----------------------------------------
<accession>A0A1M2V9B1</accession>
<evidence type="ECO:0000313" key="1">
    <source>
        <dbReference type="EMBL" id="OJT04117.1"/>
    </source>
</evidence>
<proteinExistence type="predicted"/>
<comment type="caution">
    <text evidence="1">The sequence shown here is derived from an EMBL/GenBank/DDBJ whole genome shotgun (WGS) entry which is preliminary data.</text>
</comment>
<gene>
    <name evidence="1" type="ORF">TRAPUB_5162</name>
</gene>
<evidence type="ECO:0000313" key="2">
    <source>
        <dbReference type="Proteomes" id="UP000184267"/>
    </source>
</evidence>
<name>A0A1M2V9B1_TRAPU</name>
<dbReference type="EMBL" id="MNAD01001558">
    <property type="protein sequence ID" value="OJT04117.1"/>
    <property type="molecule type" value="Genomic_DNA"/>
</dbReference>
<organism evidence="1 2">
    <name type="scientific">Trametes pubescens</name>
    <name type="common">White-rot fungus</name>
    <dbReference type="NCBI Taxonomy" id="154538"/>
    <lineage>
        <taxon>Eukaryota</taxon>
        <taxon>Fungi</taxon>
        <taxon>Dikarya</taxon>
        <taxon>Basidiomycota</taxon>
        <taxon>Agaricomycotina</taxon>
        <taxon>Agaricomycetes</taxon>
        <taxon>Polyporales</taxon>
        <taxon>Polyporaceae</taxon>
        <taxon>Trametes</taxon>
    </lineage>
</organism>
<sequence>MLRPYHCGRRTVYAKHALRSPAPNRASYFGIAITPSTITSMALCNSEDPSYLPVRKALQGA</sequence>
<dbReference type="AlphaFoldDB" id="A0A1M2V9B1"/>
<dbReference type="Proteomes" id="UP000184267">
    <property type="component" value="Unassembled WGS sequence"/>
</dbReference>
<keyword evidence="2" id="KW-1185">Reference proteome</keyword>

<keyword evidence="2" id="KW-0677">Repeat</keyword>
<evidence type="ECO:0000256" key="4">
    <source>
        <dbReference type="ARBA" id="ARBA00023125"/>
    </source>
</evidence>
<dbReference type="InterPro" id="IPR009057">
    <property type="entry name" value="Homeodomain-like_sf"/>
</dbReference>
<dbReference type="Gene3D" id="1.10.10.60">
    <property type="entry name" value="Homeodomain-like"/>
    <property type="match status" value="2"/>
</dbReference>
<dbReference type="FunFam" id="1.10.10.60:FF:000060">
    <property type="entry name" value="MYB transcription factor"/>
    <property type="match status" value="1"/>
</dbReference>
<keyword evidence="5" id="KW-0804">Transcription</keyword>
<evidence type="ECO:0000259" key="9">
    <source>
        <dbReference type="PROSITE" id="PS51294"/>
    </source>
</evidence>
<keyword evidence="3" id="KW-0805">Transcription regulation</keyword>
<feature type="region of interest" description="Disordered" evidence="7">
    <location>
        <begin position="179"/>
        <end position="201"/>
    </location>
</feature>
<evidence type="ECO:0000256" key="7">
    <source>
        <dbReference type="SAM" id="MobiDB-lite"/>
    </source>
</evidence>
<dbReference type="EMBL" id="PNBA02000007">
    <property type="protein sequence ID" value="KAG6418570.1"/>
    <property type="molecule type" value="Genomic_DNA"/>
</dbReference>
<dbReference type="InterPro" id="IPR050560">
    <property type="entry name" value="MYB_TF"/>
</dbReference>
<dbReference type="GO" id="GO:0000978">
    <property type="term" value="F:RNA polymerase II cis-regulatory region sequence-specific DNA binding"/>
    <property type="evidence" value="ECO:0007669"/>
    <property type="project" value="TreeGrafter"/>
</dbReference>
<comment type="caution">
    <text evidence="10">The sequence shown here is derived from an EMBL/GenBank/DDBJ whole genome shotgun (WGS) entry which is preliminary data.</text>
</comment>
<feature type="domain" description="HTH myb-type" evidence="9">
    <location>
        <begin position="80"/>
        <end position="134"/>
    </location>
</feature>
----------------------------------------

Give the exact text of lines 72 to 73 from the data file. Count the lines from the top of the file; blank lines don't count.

        <begin position="179"/>
        <end position="201"/>